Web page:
Spelman College student Mary-Pat Hector to run for Georgia city council
The 19-year-old has been involved in political and empowerment movements for years
We’ve all Diddy-bopped in the mirror to Michael Jackson’s classic “Man in the Mirror,” ending our lip-synch routine with the whisper “make that change,” dramatically mimicking the great himself. But how many of us have dropped the act and made that change?
Mary-Pat Hector, a 19-year old sophomore at Spelman College, wasn’t born when the Man in the Mirror released his hit single. But “children should be seen and not heard” was a saying that Hector, of Lithonia, Georgia, could never quite get her head around. She was 11 when she began her commitment to change. Now the teen has launched her campaign for a city council seat in Stonecrest, a newly incorporated city in DeKalb County, making her the youngest candidate on a city council ballot in Georgia state history. Less than 6 months old, Stonecrest (population: 50,000) is one of eight new cities incorporated in the Atlanta area in the past decade, three of which have been created since 2008.
Hector’s candidacy was not met with unanimous support. On Jan. 23, George Turner Jr., one of Hector’s opponents in the race, wrote a letter challenging her eligibility to run. The letter, addressed to Voter Registration and Elections’ director H. Maxine Daniels, questioned Hector’s eligibility based on her age.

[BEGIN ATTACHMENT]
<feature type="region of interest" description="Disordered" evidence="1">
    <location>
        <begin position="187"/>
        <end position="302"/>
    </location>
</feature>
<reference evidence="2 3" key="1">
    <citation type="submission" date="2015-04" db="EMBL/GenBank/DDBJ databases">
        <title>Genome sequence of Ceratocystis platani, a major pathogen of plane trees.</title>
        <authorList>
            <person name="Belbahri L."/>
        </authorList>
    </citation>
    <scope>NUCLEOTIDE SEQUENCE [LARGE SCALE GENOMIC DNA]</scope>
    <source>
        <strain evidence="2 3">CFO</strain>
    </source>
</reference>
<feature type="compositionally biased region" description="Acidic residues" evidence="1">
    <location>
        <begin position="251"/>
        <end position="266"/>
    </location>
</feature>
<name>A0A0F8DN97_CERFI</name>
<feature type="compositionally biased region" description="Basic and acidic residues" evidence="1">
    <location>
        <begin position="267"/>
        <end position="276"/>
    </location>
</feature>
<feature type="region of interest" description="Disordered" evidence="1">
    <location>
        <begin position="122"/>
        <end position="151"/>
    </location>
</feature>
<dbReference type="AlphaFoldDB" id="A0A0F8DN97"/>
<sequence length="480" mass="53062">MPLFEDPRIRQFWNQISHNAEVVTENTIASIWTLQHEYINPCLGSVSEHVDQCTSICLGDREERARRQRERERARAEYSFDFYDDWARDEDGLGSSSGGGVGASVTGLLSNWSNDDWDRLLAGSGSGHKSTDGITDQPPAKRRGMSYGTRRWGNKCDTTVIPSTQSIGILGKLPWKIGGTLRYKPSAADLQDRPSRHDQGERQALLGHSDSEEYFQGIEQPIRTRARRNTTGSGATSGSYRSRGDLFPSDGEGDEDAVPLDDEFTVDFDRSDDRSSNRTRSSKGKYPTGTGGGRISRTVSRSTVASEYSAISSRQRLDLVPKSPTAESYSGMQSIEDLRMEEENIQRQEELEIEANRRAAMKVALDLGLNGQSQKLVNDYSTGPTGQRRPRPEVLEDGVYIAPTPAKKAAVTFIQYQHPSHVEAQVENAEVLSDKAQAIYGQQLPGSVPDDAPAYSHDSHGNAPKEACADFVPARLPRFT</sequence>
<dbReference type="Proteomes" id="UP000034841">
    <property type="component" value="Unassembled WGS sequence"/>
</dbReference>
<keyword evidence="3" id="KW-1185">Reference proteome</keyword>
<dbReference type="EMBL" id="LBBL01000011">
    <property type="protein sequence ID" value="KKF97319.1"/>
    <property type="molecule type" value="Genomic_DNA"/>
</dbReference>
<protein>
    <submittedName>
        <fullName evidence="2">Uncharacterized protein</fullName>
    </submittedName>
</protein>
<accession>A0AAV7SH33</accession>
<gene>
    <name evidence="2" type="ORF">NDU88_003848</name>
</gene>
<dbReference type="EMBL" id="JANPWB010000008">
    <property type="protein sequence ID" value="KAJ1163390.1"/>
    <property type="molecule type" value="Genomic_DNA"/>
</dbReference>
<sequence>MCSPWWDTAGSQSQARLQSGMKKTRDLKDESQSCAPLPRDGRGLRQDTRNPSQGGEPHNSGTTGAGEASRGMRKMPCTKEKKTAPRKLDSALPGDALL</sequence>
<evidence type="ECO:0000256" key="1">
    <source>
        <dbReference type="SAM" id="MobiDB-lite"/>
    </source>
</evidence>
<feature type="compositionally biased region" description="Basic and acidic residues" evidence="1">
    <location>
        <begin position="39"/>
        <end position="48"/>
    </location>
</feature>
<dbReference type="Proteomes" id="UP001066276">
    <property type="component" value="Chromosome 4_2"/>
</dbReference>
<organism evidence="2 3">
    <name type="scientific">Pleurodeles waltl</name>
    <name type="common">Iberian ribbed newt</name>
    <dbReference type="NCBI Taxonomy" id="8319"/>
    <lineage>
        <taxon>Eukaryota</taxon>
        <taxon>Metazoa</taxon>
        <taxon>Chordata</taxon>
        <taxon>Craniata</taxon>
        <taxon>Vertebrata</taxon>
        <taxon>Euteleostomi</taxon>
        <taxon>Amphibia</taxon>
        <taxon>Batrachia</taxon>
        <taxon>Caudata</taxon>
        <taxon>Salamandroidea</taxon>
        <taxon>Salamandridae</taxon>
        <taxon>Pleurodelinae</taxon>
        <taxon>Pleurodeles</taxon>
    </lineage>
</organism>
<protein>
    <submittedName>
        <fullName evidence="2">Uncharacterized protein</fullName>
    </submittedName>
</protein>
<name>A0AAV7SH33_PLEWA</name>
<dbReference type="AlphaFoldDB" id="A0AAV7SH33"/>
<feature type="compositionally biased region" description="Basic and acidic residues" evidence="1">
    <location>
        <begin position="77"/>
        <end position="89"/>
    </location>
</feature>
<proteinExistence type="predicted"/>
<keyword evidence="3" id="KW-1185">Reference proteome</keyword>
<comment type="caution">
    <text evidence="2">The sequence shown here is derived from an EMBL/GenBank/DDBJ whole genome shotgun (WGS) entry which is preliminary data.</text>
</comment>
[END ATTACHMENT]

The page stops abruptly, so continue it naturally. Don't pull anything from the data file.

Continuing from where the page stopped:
The letter read in part, “My research revealed that in order to hold office of commissioner or city council, one must be 21 years of age, unless the charter specifically makes an exception. There is no such exception mentioned in the charter for the city of Stonecrest. Therefore, any candidate who has not attained age of 21 is not qualified to serve on City Council in the city of Stonecrest.”
Following the letter, Hector received support from several public officials, including Atlanta city councilman Kwanza Hall and Clarkston mayor Edward Terry. The Board of Registration and Elections held a hearing, and members ultimately made an exception that Hector’s age would not keep her off the ballot.
“Justice was served, and the law prevailed,” Hector said in a statement on AJC.com. “The board’s decision is a testament to the inclusion of the next generation’s participation in the democratic process. I look forward to continuing my campaign and serving as the first council member for the fourth district of the city of Stonecrest.”
Although Hector is young, she’s not new to politics. At age 15, Hector founded Youth in Action USA, which is one of the nation’s fastest-growing nonprofit organizations. It aims to mobilize teenagers and college-age citizens to create social change and solve problems in their communities. She continued her work in public service and became the national youth director for the National Action Network (NAN). Founded by Al Sharpton, NAN is an organization that promotes a modern civil rights agenda that fights for equality for all people regardless of race or gender.
Her resume also boasts her positions as youth leader for Millennials for Hillary Victory Council, youth board member for Cities United, southeast regional organizer for Generation Progress, and founder of Think Twice Campaign.
Hector was recognized and awarded for her community service efforts by then-President Barack Obama. During her first year at Spelman, Hector led an effort to address the water crisis in Flint, Michigan. She and about 20 Atlanta-area college students went door to door delivering more than 12,000 bottles of water to residents.
The city council election will be held March 21.